The Chicago Gallery of Haitian Art
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Hector Hyppolite is the most legendary figure in Haitian art. He achieved world recognition thanks to Andre Breton, who wrote about him, bought his work, and exhibited his paintings in Europe with great success. Breton sensed that Hyppolite "had an important message to communicate, that he was the guardian of a secret." Like his father and grandfather, Hyppolite was a houngan. An air of mysticism pervaded his extravagant appearance. Tall and extremely thin, he moved with imperial dignity and grace; a mane of shoulder-length hair surrounded his fine features.
His stories about a five-year pilgrimage to Africa were probably no more than an indication of his great desire to know the land of his spiritual and racial origins. Hyppolite's decoration of the doors of a little bar in Montrounis, near St. Marc, led to his discovery. He joined the Centre d'Art in 1945. During the remaining three years of his life he produced between two hundred fifty and six hundred works; about one hundred of these can be located today.
Most if not all of Hyppolite's works were born out his religious convictions. Historical heroes, for example, are represented in their reincarnations as loas rather than as individuals. Objects of secular meaning are transformed into symbols of religious significance. Flowers become metaphors for perpetual life, flags turn into wings, the void of the background symbolizes the beyond. Depictions of various loas, performances of magic, and birds all belong to the supernatural world. The entire effect is summarized in the hypnotic power of the eyes, which evoke the serpent eyes of Damballah.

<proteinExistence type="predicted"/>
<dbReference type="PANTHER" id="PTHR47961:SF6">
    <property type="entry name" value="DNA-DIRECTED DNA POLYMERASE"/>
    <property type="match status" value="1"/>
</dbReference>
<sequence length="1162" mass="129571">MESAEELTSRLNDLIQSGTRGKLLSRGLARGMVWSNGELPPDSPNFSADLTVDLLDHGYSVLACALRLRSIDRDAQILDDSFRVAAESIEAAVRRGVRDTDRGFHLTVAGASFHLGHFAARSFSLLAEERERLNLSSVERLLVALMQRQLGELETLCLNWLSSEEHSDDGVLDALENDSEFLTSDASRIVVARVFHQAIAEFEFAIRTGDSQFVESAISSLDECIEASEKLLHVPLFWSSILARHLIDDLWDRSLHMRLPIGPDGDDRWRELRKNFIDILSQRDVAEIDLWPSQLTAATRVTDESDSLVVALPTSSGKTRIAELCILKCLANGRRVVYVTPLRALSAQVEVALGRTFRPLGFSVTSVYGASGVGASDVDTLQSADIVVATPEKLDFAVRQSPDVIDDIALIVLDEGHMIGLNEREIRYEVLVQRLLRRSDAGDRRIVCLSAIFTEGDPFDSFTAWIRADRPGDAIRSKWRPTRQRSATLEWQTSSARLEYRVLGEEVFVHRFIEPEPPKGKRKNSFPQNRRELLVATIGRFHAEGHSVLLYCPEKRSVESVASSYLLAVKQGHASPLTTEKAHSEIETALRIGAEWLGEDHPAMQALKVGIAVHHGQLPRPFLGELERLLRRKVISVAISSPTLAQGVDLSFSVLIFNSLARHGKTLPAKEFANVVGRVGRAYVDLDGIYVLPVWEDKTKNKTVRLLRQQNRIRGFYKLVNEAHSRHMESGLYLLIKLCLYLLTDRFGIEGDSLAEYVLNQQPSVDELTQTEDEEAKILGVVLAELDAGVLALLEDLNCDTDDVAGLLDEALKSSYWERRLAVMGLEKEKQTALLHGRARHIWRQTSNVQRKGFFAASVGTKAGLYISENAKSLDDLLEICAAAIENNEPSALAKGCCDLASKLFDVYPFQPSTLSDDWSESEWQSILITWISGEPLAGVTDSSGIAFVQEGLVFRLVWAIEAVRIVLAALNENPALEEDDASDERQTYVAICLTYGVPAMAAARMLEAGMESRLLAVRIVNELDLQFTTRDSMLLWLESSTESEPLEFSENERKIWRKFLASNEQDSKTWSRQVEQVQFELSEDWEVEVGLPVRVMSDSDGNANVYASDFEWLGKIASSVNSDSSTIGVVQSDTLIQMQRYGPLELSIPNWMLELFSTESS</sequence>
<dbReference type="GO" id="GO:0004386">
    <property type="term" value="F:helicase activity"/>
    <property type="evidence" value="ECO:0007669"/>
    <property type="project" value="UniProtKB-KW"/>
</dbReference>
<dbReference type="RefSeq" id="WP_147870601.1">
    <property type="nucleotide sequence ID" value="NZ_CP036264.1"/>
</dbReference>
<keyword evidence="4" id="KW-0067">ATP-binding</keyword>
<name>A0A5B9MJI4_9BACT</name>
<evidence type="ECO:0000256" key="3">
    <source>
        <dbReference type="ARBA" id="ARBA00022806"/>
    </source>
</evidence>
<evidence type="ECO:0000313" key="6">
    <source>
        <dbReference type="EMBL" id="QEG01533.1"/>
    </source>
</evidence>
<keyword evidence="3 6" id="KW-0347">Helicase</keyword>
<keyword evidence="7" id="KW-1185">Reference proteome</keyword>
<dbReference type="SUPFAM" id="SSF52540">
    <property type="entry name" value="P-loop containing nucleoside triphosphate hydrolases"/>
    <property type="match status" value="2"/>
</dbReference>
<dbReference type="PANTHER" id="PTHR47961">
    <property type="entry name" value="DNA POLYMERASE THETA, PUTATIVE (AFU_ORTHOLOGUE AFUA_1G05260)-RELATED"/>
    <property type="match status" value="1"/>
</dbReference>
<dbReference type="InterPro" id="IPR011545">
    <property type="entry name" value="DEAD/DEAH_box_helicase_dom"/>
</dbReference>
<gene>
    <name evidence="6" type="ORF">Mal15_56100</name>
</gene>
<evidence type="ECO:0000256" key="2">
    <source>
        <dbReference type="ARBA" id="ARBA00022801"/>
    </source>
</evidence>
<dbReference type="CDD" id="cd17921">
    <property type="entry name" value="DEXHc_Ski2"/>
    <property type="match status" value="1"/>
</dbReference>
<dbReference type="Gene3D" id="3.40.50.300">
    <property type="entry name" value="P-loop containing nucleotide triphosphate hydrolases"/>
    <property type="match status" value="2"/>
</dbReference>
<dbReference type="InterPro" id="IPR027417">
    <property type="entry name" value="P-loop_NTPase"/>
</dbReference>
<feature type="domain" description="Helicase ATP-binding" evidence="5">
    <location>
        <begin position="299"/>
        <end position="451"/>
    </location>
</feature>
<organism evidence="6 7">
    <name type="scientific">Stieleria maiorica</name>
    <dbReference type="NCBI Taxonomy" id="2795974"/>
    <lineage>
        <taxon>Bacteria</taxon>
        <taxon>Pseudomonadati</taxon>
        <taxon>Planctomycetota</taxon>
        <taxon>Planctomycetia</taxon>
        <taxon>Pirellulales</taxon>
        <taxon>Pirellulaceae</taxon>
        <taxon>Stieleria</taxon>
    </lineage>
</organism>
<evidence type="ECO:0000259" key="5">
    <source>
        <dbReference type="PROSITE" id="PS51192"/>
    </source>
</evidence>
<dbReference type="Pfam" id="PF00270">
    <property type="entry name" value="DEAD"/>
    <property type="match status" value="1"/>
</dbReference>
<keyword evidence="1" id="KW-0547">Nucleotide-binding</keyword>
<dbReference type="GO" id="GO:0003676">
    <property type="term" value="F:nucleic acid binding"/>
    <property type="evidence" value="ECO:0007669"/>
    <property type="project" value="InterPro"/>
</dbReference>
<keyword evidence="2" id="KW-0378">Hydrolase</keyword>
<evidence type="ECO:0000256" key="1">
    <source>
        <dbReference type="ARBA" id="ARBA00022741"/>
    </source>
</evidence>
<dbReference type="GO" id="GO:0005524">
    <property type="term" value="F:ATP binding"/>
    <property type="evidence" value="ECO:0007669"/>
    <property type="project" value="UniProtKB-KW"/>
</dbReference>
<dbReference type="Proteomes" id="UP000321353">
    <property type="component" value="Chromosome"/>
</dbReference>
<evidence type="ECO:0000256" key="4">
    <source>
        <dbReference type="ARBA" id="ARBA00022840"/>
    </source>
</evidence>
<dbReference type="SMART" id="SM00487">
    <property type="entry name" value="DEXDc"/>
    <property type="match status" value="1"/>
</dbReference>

Hyppolite's personifications of gods are crude, even ugly. Combined with the sensuousness and richness of his colors, however, this crudeness contributes to the expressive power of his images. Hyppolite, who was connected with La Sirene through the bonds of mystical marriage, especially enjoyed the ambiguous nature of female spirits.
Characteristic of Hyppolite's style is a free and bold handling of both color and form. His palette consists mostly of warm, sensuous tones carrying symbolic meaning. He used brushes, chicken feathers, and his fingers to achieve the desired texture. He is said to have worked on more than one painting at a time, often finishing several in one day. Not all of his work is of high quality, but an astonishingly high percentage fully justifies his reputation.
His work is included in the Museum of Modern Art in New York, Smithsonian Institution, the Musee d'Art Haitien du College Saint Pierre in Port-au-Prince, Milwaukee Museum of Art, the Waterloo Museum of Art in Iowa, and the Museum of Everything (London, UK).
Stebich, Ute. Haitian Art. Brooklyn: The Brooklyn Museum, 1978